Wednesday, October 24, 2007

Seeding the Stratosphere: Is it Cool?

After a long blogging hiatus for fundraising, here's one prevailing view on on how to combat global warming:

Block some of the sun's rays from reaching earth.

That's what happens after major volcanic events, such as the 1991 eruption of Mount Pinatubo in the Philippines.

Fine ash and gases blasted high into the stratosphere, and the large volcanic cloud drifted around the world. It bore 22 million tons of sulfur dioxide, which combined with water to form droplets of sulfuric acid - and that blocked some sunlight from reaching the Earth. The result? A cooler world, with temperatures in some regions dropping by as much as 0.5 degrees C. (Source: USGS)

That was mild compared to the climate change effected by the biggest volcanic eruption ever recorded in human history. Nearly 200 years ago, in the middle of the Indonesian archipelago, Mount Tambora blew - the explosion was 10 times bigger than Krakatoa and more than 100 times bigger than Vesuvius or Mount St. Helens. Approximately 100,000 died in its shadow.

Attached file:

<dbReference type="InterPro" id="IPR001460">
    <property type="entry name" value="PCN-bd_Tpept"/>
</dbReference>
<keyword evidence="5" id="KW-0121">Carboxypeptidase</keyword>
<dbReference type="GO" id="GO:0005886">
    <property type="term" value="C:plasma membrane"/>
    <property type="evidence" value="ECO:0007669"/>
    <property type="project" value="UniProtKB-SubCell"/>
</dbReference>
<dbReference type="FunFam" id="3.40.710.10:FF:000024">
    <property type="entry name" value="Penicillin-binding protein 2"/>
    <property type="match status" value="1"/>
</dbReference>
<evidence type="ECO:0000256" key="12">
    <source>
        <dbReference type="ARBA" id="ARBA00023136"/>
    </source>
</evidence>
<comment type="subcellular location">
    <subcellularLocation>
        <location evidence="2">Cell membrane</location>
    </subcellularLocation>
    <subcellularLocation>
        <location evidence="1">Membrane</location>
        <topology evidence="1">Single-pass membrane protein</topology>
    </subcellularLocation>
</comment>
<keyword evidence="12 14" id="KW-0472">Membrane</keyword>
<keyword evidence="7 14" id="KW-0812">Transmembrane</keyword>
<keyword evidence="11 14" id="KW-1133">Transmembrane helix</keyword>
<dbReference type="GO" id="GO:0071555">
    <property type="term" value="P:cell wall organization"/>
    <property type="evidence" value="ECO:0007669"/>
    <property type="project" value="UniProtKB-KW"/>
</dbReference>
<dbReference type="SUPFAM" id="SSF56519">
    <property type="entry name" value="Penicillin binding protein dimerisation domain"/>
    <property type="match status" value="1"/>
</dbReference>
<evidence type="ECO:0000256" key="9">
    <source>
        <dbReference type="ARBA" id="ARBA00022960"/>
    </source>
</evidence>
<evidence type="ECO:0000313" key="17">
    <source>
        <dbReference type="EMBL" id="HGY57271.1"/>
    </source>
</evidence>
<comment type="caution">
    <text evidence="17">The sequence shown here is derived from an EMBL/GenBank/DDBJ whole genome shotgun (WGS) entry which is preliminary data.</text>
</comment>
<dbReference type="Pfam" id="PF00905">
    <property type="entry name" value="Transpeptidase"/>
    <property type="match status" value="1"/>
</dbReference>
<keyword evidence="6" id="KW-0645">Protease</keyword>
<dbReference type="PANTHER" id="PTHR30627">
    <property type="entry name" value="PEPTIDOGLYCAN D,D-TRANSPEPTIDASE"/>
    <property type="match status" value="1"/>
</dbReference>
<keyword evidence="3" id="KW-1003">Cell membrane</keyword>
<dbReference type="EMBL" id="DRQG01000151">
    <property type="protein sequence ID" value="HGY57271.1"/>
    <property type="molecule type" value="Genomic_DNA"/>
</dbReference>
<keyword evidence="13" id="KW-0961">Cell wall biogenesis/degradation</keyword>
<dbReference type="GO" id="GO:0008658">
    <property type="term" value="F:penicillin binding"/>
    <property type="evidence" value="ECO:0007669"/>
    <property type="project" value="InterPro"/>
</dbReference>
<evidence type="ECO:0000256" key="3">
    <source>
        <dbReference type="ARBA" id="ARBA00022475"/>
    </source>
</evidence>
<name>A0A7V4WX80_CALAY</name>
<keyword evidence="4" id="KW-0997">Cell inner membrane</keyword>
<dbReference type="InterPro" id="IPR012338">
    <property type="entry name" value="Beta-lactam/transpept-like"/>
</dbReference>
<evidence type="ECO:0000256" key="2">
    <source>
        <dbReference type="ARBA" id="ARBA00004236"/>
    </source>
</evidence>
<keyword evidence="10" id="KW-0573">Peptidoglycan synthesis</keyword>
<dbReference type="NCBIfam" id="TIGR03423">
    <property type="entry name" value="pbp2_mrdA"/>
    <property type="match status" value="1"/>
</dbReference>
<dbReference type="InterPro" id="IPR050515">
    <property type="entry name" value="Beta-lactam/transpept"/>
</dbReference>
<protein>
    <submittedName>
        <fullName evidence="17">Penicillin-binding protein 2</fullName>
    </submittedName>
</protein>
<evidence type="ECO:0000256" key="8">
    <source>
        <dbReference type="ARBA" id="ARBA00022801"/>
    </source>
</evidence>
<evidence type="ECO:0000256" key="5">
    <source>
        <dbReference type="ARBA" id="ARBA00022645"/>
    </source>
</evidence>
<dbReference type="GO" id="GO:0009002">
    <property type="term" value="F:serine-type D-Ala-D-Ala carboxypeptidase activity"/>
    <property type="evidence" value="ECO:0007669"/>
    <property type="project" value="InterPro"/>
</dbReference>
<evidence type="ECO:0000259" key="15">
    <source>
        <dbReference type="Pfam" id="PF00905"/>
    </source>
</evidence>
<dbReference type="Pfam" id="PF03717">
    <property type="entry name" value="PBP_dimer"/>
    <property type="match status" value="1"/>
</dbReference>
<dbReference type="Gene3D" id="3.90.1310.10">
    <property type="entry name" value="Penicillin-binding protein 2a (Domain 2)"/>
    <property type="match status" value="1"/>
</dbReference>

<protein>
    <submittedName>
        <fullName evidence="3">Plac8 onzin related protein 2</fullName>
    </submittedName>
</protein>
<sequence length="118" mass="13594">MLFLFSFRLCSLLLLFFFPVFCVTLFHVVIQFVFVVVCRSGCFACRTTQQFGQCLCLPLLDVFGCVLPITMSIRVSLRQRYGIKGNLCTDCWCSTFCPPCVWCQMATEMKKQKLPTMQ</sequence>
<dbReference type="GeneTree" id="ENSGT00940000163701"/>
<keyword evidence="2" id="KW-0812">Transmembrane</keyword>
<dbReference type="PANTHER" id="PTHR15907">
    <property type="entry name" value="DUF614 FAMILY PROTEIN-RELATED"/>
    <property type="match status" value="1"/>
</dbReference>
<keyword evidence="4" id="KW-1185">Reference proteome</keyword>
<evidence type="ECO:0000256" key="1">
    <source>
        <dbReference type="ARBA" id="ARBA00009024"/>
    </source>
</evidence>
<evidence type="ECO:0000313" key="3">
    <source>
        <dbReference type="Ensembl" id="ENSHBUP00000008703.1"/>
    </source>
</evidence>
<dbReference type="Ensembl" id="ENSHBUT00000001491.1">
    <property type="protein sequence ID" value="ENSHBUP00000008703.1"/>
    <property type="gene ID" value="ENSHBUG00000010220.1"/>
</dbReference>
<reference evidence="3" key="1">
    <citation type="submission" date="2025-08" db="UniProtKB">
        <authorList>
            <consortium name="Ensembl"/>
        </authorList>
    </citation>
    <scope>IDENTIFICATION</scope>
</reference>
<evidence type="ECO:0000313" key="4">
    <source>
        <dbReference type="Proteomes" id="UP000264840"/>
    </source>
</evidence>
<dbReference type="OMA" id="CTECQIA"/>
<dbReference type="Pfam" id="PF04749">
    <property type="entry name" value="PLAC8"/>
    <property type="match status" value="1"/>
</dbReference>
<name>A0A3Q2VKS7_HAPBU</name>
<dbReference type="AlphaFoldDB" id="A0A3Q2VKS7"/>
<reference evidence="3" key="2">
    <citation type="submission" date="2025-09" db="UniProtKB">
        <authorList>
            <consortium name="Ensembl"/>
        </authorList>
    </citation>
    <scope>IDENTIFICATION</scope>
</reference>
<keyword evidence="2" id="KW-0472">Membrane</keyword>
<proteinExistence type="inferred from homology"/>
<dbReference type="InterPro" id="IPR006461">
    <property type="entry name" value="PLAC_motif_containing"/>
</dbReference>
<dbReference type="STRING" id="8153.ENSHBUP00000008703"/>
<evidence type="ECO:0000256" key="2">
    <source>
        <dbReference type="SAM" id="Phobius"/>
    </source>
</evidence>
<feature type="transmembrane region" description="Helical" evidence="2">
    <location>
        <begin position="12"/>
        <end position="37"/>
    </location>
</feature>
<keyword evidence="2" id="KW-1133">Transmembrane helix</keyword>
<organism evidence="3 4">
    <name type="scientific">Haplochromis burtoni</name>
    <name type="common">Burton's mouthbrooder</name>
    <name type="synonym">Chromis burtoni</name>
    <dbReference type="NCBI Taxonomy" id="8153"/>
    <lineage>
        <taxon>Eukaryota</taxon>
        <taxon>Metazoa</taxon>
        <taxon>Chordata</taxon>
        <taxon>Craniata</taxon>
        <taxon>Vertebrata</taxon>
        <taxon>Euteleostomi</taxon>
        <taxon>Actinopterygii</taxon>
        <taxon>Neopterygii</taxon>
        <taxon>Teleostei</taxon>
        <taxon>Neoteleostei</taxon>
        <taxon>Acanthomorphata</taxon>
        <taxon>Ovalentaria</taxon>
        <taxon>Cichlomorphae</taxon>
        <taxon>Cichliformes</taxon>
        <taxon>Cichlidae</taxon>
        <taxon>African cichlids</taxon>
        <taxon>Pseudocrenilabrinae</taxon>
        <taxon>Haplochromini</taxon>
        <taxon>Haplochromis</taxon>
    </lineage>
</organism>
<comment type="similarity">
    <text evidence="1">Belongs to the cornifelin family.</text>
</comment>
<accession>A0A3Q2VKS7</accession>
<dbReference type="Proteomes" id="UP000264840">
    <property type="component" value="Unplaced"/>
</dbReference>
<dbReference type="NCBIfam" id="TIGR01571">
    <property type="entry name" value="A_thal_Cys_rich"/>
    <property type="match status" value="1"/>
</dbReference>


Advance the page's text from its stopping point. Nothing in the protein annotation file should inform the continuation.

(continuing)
Tambora appears serene in these images from an airplane (top left) and from the space shuttle (top right).
Top left image courtesy of Rizal Dasoeki,Volcanological Survey of Indonesia. Top right image courtesy of NASA. Map courtesy of Tom Ford.

This week NPR's Michael Sullivan investigated Tambora's impact on global climate.

The gas cloud from the 1815 eruption was about 20 times larger than that of Pinatubo, and produced the "year without summer." Average global temperatures decreased about 0.4–0.7 °C (0.7–1.3 °F). On 6 June 1816, snow fell in Albany, New York, and Dennysville, Maine. Such conditions occurred for at least three months and ruined most agricultural crops in North America. Canada experienced extreme cold during that summer. One foot of snow accumulated near Quebec City from 6 to 10 June 1816. (source)

Crops failed and people starved. Hundreds of thousands of people died. People were reduced to eating rats and fighting over roots. Most of these people were killed by epidemic diseases and other things related to starvation. They simply couldn't find enough food.